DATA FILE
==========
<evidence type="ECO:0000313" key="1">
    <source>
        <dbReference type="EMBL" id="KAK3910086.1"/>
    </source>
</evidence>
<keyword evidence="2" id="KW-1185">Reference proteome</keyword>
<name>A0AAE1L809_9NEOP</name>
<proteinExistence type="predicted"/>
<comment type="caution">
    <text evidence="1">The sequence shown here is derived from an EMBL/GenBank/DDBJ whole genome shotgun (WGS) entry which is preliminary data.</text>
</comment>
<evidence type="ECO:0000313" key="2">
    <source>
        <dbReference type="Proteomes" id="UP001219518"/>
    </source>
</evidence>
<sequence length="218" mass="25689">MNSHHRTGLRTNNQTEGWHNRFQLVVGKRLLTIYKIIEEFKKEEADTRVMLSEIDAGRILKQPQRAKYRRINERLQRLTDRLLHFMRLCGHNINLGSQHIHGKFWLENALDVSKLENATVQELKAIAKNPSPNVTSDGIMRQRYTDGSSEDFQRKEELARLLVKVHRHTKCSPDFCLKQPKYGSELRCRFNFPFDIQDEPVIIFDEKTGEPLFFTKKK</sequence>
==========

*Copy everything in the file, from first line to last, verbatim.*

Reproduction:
<evidence type="ECO:0000313" key="1">
    <source>
        <dbReference type="EMBL" id="KAK3910086.1"/>
    </source>
</evidence>
<keyword evidence="2" id="KW-1185">Reference proteome</keyword>
<name>A0AAE1L809_9NEOP</name>
<proteinExistence type="predicted"/>
<comment type="caution">
    <text evidence="1">The sequence shown here is derived from an EMBL/GenBank/DDBJ whole genome shotgun (WGS) entry which is preliminary data.</text>
</comment>
<evidence type="ECO:0000313" key="2">
    <source>
        <dbReference type="Proteomes" id="UP001219518"/>
    </source>
</evidence>
<sequence length="218" mass="25689">MNSHHRTGLRTNNQTEGWHNRFQLVVGKRLLTIYKIIEEFKKEEADTRVMLSEIDAGRILKQPQRAKYRRINERLQRLTDRLLHFMRLCGHNINLGSQHIHGKFWLENALDVSKLENATVQELKAIAKNPSPNVTSDGIMRQRYTDGSSEDFQRKEELARLLVKVHRHTKCSPDFCLKQPKYGSELRCRFNFPFDIQDEPVIIFDEKTGEPLFFTKKK</sequence>